Why do good people stick around? One critical factor may be training, according to a new survey.
The survey found that new college graduates have high expectations about training: Most of them expect employers to invest in their professional development. But many will be disappointed.
The consulting firm Accenture conducted the survey. It asked some 1,000 newly minted graduates about their job expecatations. Eighty percent of the respondents expected to receive formal training and development in their first job.
Note that word: expected. Not wanted. Not that they thought it was a good idea. They believed they’d get trained.
So imagine their surprise when they didn’t.
Accenture also surveyed graduates from 2012 and 2013 to see how things were going on the job. Only 48% said they were receiving formal training.
So if your organization is part of the 52% who aren’t providing such training, it might explain why all those young folks are looking at you with disappointment and resentment. It’s not because they’re slackers who are hating on The Man and would rather be out skateboarding or shopping online. On the contrary: They’re ambitious. They want to develop the skills they need to succeed in business. They’re focused on their careers and wondering why you don’t seem to be.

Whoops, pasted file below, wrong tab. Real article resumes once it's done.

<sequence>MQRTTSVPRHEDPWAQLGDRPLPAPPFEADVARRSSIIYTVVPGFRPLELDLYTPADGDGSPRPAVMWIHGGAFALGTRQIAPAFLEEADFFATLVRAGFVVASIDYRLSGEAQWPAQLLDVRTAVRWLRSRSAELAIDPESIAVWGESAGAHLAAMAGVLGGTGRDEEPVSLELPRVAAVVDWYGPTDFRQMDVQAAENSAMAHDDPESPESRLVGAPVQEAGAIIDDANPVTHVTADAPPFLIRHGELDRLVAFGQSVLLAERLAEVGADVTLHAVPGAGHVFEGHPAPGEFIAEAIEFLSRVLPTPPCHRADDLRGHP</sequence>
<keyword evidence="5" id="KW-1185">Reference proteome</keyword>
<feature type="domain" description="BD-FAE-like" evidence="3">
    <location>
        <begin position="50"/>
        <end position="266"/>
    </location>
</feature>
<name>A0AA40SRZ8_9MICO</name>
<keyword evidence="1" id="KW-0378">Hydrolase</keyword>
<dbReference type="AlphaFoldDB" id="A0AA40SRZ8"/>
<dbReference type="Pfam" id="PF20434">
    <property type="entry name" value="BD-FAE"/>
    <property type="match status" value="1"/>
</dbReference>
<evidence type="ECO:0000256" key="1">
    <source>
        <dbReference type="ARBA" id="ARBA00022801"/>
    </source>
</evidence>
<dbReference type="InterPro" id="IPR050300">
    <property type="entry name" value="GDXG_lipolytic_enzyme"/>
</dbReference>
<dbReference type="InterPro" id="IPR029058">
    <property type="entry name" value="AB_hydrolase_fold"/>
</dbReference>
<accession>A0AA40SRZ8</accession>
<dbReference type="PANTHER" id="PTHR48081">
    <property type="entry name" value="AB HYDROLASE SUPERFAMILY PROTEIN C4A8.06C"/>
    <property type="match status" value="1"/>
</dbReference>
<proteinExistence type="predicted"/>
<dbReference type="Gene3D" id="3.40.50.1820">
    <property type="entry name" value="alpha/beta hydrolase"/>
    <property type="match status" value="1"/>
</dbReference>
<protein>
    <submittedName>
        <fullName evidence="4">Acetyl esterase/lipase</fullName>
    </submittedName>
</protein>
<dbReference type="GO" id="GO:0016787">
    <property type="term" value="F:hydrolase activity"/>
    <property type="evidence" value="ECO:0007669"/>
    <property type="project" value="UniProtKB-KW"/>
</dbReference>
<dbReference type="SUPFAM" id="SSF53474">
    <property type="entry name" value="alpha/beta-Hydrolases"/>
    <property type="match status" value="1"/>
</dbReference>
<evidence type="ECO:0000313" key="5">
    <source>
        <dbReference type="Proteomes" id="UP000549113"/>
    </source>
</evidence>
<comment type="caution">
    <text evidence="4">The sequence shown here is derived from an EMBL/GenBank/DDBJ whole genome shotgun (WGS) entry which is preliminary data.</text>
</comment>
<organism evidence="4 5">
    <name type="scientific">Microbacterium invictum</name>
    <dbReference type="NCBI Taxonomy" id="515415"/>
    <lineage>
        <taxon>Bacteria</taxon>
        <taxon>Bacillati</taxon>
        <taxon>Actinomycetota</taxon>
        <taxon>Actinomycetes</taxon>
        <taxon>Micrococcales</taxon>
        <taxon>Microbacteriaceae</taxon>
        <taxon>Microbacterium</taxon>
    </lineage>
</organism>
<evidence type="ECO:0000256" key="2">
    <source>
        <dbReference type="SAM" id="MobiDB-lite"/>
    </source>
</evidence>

In sales, there are plenty of excuses for not providing formal training:
- “We train informally”
- “Sales is just common sense”
- “Either you can sell or you can’t”
- “It’s all about attitude”
- “There’s nothing new in sales”
Based on surveys we’ve conducted, however, the real reasons that formal training doesn’t happen is because managers aren’t willing to invest the time and effort that’s required. Even managers who believe that more training yields more sales — and most say they do — tell us that they don’t provide as much as they’d like to. This study suggests another reason to make sales training a priority: It can help you attract and retain top young talent.
Source: Accenture. (2014). Great expectations: Insights from Accenture 2014 college graduate employment survey.
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